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Wine bar on 2200 Penn opens doors
By Ella Mitchell, Contributing News Editor • June 14, 2024

Men’s rowing seniors graduate at athletics commencement

Senior men's rowing captain Matthew Coughlin spoke about his first experiences at GW in his speech at athletics commencement. Dan Rich | Contributing Photo Editor
Senior men’s rowing captain Matthew Coughlin spoke about his first experiences at GW in his speech at athletics commencement. Dan Rich | Contributing Photo Editor
Most members of the Class of 2015 won’t get an entire graduation ceremony dedicated to themselves and just two classmates. But for the three seniors on the men’s rowing team, who will be competing at Eastern Sprints while the rest of their class graduates on Sunday, they got to flip their tassels in front of a small crowd in Betts Theater on Tuesday afternoon.

1. An ‘intimate’ ceremony

The tiny event, which Provost Steven Lerman called “much more intimate,” than the rest of GW’s Commencement activities, honored Matthew Coughlin from the Columbian College of Arts and Sciences, Patrick Lacey from the School of Engineering and Applied Science and Scott Yanoff from the GW School of Business.

Though University-wide Commencement on the National Mall will serve more than 6,400 students, University President Steven Knapp told the audience that three was a fitting number for the first graduation ceremony, because it was the same number of graduates at GW’s first-ever Commencement in 1824.

That ceremony was attended by big names like President James Monroe, John Quincy Adams, John C. Calhoun, Henry Clay and the Marquis de Lafayette, but Knapp told the friends, family and teammates gathered in the theater that Tuesday’s audience was “in it’s own way, no less grand.”

“In it’s own way,” he added again, perhaps looking around the rows of athletes decked out in shorts and Hawaiian shirts.

2. Final instructions from a coach

Men’s rowing head coach Mark Davis followed up Lerman’s remarks.He thanked his seniors for the “pure joy” of coaching them and watching them go through four years of college.

He reminded them that rowing, a sport which requires near-perfect coordination among boatmates, has taught them to “put aside your ego, to let go and be a part of something bigger,” but closed with a quote about individualism from George Pocock, the famous builder of racing shells.

“It’s a great art, is rowing. It’s the finest art there is. It’s a symphony of motion. And when you’re rowing well, why, it’s nearing perfection. And when you reach perfection you’re touching the divine. You’re touching the you of yous, which is your soul,” Davis said.

3. A captain’s reflections

Coughlin, the team’s captain, then took the podium and gave his remarks about how his impression of GW had drastically changed from the time of his first recruiting trip to the school.

Coughlin elicited laughs saying that “the image I had of city schools was [New York University] students in Washington Square Park with green hair yelling something about the environment.”

When he got to GW, Coughlin said he was “distracted by the numerous buildings with grim concrete exteriors that scattered campus. I thought, ‘Is this where people go to college or is this the training site for the next generation of bureaucrats?’ Later I learned, it’s actually both.”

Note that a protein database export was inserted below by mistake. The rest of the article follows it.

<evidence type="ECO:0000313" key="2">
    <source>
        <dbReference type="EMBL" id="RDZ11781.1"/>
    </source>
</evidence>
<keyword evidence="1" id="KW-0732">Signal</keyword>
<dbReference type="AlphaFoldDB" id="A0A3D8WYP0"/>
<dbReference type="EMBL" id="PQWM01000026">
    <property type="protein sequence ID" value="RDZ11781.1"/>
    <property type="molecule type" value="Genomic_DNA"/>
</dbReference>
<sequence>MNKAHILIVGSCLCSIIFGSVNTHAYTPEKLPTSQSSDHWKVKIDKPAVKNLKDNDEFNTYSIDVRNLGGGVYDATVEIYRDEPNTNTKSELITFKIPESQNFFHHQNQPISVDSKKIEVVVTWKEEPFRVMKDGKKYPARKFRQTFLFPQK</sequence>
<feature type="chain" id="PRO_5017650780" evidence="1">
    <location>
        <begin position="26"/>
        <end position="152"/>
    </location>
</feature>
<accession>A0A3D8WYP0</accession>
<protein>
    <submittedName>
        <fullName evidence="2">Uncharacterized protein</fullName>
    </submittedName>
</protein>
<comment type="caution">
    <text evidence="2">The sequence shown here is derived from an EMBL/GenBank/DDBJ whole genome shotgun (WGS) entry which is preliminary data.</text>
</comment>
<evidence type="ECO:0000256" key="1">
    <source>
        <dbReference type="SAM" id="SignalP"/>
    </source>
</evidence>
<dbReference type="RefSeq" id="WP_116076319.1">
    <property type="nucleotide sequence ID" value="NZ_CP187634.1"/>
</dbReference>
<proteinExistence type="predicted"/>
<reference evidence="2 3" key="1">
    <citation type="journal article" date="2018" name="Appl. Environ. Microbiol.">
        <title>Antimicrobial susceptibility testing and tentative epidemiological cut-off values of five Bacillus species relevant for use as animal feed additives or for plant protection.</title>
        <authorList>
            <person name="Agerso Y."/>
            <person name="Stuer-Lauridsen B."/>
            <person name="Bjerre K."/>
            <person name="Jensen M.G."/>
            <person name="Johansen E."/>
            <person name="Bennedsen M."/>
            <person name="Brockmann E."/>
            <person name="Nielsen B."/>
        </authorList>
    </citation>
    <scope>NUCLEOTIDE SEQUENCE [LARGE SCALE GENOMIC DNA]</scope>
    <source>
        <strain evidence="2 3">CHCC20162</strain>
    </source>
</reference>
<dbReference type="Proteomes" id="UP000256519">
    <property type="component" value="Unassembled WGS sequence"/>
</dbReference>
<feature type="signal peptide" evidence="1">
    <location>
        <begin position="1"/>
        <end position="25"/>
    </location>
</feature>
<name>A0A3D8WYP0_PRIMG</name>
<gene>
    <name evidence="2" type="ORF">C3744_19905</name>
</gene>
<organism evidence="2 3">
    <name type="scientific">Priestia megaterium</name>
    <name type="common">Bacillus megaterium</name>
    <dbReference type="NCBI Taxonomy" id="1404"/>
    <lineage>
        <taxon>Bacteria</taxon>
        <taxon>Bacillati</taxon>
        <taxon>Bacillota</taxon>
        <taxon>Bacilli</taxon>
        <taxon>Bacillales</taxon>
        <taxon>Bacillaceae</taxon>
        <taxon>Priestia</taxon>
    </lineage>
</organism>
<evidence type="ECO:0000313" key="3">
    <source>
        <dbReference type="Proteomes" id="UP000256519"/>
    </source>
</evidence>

But Coughlin said that he eventually got a good feeling from the team, the campus and coach Davis, and that all his first impressions disappeared through four years in Foggy Bottom where he learned his strongest lessons through the “failure” and “hardship” of rowing – a sport that Couhlin noted originated as a form of capital punishment.

He gave his parting words to a group of teammates he called “the most absurd group of people that I’ve ever been a part of.”

“I don’t know where the coaches find you guys but you’ve managed to get some of the biggest characters from every corner of North America, and even the world, on this campus,” Coughlin said.

He urged the team to ignore distractions from their personal lives, school, the weather on the water, disagreements with coaches or fellow rowers and to keep sight of the reasons they chose to row in the first place.

“Just show up, do your best every day and you will not regret it,” Coughlin said.

4. Knapp gives his first charge

After sharing the brief history lesson about GW’s first Commencement, Knapp gave his charge to the graduates.

“You are our future,” Knapp said. “We depend on you to repair what our earlier generations have broken, to build what we have left build, to learn what we have not yet learned, to heal what we have so far left unhealed. And as you go forth to do these things, always know that at the George Washington University, you have a home in the heart of this nation’s capitol. Congratulations, and best wishes to you all.”

Degrees were then conferred upon the three athletes, and Coughlin, Lacey and Yanoff flipped their tassels and took pictures with Knapp and Davis before proceeding out of the theater.

5. Graduates head off with unfinished business

Though the three rowers may now count themselves college graduates, they still have work to do over the upcoming weekend at Eastern Sprints.

The postseason begins for the team on May 17 when they shove off on the waters of Lake Quinsigamond in Worcester, Mass. against top teams including Northeastern, Harvard, Brown and Navy.

Like this photo? You can purchase your personal photo from this graduation ceremony online at:

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